“Either you have a system unlikely to help people navigate their world, to leave their house and feel safe, or you have privacy trade-offs.” said University of Washington Law School professor Ryan Calo, who recently co-authored a study that found widespread public discomfort with contact tracing technology.
The North Dakota app relies on nearby cell towers and Wi-Fi to follow users’ GPS locations. The state says the technology protects privacy by assigning users a random ID number for tracking movements, and it does not collect personally identifiable information.
Vern Dosch, who heads North Dakota’s contact tracing efforts, said officials believed this approach was better suited for the sparsely populated state — but location data has turned out to be spotty, given that over 20 percent of the population doesn’t have broadband at home. Some app users have complained it often failed to log where they spent time or placed them in locations they never visited.
Fewer than 34,000 North Dakotans have signed up so far, below the state’s original goal of 50,000 — and well short of the 100,000 that Dosch said would provide the state with a much fuller picture. Dosch’s team is working on a marketing campaign aimed at boosting enrollment and addressing residents’ privacy concerns.
In a reversal, residents later this month will have the choice of using a new version of the app incorporating Google’s Bluetooth technology. Dosch acknowledged the state’s decision to partner with the company might worry some, but he said it’s more important to have accurate data on the virus.
“While there’s no question we’ve gotten people who have voiced concerns, and there’s always conspiracy theories out there, in the end it’s about risk and reward,” Dosch said. “We want to fall on the side of giving our citizens every protection we can give them, and if that involves aligning with Apple and Google, then that’s what we’re going to do.”
Utah is also building a GPS-based app that lets users share their location logs with contact tracers. It also captures users’ names and phone numbers with their consent. A spokesperson for the state health department stressed this information would be kept in an anonymized database that staff would manually have to match.
The rollout of the app’s GPS feature was scheduled for this week but has been delayed by technical issues, said spokesperson Tom Hudachko. A slimmed-down version of the app in the meantime has been used by about 47,000 people. Even a few patients sharing information with contact tracers through the technology could prove helpful, Hudachko said.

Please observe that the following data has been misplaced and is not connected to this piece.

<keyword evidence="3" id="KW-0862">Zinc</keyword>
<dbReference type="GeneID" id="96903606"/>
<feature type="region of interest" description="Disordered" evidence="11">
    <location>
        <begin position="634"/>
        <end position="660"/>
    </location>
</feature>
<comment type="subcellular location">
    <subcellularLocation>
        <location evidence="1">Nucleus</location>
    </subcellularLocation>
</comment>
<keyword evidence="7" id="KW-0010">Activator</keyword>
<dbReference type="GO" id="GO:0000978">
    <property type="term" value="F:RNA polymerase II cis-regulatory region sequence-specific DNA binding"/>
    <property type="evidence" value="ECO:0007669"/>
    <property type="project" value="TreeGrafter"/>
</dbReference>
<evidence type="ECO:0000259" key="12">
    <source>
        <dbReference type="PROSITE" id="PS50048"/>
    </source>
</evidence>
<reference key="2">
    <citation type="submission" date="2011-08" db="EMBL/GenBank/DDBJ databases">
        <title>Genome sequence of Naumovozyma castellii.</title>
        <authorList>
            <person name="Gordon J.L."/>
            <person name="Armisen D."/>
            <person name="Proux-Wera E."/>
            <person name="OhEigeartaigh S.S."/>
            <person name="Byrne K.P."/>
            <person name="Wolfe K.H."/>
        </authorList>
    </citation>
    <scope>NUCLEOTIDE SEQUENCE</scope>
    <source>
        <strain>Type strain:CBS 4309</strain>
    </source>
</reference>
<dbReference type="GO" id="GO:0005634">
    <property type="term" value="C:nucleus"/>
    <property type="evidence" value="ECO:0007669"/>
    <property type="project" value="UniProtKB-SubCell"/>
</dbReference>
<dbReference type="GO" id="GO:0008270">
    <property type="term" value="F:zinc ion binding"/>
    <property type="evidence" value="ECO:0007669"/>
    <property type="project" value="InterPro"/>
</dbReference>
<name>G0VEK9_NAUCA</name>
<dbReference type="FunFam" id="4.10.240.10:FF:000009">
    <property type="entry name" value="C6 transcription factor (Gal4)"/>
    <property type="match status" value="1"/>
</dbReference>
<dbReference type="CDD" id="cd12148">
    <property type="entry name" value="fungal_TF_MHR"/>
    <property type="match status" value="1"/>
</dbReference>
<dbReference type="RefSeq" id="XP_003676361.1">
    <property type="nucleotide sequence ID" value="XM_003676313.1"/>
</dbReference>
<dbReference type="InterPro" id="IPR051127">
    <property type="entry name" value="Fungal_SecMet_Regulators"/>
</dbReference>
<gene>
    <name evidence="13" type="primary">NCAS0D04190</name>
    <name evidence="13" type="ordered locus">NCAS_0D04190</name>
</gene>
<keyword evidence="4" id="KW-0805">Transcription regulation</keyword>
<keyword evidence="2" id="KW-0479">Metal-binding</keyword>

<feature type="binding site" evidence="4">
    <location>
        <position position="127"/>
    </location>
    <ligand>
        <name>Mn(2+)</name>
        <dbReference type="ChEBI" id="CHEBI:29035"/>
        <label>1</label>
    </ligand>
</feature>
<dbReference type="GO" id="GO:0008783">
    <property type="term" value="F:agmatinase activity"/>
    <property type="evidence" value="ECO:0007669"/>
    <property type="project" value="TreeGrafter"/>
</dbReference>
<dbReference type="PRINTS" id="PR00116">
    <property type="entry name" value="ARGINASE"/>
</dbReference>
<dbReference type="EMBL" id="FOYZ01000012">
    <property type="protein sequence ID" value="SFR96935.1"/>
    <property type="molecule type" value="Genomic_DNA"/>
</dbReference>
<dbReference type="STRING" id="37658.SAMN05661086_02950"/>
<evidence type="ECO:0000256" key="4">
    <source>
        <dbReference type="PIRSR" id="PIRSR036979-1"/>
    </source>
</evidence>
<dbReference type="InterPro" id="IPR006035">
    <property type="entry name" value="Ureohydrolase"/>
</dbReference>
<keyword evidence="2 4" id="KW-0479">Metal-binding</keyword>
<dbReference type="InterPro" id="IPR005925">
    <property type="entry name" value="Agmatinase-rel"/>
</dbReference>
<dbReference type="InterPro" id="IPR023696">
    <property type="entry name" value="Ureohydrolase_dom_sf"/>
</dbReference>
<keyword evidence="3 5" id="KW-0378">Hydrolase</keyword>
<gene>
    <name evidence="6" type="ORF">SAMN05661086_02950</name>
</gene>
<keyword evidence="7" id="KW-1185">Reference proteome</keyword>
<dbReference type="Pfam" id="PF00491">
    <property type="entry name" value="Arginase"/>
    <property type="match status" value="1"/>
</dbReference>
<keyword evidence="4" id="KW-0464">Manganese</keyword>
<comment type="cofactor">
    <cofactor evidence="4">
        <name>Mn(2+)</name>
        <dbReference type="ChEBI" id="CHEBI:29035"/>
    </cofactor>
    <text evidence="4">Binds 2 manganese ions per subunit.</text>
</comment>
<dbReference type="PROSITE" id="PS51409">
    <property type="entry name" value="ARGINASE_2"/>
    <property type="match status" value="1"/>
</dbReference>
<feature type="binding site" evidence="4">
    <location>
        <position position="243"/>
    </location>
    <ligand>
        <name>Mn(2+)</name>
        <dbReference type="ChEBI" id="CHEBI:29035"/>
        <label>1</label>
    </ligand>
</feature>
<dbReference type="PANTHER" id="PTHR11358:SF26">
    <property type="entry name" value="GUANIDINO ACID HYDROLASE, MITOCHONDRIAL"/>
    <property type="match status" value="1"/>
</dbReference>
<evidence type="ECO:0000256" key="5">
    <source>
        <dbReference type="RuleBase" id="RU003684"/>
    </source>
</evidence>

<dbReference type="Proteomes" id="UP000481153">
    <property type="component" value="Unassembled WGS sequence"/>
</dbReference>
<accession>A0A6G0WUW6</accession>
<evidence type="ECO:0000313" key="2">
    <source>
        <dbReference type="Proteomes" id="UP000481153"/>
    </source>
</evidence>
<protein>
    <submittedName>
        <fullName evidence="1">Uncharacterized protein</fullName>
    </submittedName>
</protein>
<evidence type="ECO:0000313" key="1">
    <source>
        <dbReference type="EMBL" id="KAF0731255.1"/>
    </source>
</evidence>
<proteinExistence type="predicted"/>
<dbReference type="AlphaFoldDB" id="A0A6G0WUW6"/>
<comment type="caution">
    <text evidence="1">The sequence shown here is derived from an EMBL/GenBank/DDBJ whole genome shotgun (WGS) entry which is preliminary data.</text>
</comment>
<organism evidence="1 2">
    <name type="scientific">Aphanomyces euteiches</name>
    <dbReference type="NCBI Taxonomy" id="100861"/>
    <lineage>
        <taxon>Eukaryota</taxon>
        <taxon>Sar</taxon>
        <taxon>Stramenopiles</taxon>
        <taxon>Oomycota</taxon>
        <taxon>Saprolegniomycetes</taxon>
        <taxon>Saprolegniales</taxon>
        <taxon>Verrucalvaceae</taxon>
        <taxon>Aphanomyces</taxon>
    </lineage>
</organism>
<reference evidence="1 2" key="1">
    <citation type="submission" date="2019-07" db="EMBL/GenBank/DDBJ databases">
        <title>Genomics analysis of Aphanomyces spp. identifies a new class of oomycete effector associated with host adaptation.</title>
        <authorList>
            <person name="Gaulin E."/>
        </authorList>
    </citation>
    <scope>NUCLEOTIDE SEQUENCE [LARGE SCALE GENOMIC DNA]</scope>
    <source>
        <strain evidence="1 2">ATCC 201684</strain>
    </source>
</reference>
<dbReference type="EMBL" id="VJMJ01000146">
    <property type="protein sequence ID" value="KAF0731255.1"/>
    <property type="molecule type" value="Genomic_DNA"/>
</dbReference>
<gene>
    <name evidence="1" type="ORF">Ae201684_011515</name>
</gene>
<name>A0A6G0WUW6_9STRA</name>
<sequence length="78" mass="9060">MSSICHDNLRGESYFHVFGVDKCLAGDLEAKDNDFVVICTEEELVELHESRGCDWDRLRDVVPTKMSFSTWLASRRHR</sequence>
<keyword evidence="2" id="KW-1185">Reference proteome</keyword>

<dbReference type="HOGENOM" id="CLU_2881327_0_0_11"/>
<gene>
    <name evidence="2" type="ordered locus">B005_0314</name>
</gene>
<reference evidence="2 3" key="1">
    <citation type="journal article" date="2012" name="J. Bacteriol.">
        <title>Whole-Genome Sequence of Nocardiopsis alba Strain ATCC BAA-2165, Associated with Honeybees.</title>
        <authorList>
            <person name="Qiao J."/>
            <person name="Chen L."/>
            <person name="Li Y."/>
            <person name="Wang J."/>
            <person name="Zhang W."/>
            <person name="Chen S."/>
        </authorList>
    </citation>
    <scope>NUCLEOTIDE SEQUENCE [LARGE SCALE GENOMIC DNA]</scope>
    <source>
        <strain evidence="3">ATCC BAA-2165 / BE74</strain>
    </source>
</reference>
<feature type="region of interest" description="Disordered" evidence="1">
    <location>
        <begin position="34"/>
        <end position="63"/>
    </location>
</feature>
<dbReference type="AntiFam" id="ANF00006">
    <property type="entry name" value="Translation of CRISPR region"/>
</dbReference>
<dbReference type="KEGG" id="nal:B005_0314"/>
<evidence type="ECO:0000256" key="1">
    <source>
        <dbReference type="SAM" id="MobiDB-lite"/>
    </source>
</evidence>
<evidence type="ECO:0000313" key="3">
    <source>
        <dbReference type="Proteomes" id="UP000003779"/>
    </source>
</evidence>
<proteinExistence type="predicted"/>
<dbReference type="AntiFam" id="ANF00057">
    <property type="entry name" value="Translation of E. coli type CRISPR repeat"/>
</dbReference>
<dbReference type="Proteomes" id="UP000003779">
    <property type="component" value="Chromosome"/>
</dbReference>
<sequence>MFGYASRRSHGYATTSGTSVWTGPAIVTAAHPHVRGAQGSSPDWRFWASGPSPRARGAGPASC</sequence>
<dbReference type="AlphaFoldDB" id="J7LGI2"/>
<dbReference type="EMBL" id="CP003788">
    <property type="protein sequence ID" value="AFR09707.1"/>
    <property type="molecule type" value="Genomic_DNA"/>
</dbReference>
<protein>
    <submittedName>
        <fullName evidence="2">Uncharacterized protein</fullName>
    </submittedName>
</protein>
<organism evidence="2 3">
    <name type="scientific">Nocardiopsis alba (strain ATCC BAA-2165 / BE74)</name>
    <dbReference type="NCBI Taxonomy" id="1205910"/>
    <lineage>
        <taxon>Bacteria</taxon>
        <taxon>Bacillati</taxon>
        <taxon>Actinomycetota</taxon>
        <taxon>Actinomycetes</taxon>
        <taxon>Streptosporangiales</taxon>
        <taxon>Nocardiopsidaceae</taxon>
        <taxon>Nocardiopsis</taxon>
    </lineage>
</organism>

Several states, including Georgia, are avoiding tracking technology altogether. Instead, they are making apps that let infected patients provide local health information about who they may have exposed.
“This is not the government tracking you,” Georgia health commissioner Kathleen Toomey said this week. “Our app is not one that monitors your every move as you’re driving around. It’s just designed to help our staff monitor cases without having to call everyone.”
However, Georgia’s reliance on self-reporting could leave gaps that make it harder to hunt down potential contacts — especially with more people venturing out into public places as stay-at-home orders are lifted.
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There’s widespread agreement any contact tracing app is likely to have drawbacks. For instance, experts say the Apple-Google collaboration’s use of Bluetooth technology, which can penetrate walls, may deliver false results in dense areas like apartment buildings. Lawmakers and advocates have also raised concerns that many of those most at risk of infection — including low-income people and the elderly — either don’t use smartphones or can’t afford the Wi-Fi or cellphone service necessary for these digital tracing tools.
Instead of relying on unproven location-tracking technology, some public health and consumer advocacy groups have urged the use of apps that allow people who test positive for Covid-19 anonymously message recent contacts. Some private health labs and state contact tracers have already started directing people to TellYourContacts.org, a nationwide site launched this week that doesn’t collect any user information.
This type of online tool has been used for STD prevention for the past 20 years, said Jeffrey Klausner of UCLA’s public health school. While these reporting systems may have information gaps because they rely on users voluntarily sharing information, it can help speed up the notification process when time is of the essence, he said.
“These digital tools offer great immediacy and timeliness,” said Klausner, a former official at the San Francisco Department of Public Health. “When the person gets their test results, they can begin the contact notification process within minutes.”
Still, the biggest hurdle remains getting people to agree to monitoring on an unprecedented scale. State and local officials grappling with that challenge are drawing up new messaging campaigns to encourage people to participate.
Ultimately, the task of convincing people to download these apps may fall to the thousands of contact tracers states are training to manually track the virus. These conversations will require sensitivity to people’s privacy concerns about the technology, said J.T. Lane, chief population officer at the Association of State and Territorial Health Officials.
“You need to learn everything you can about their culture and maybe even their previous relationship with technology,” Lane said, including “how stigma and discrimination might be playing a role in that particular group or culture.”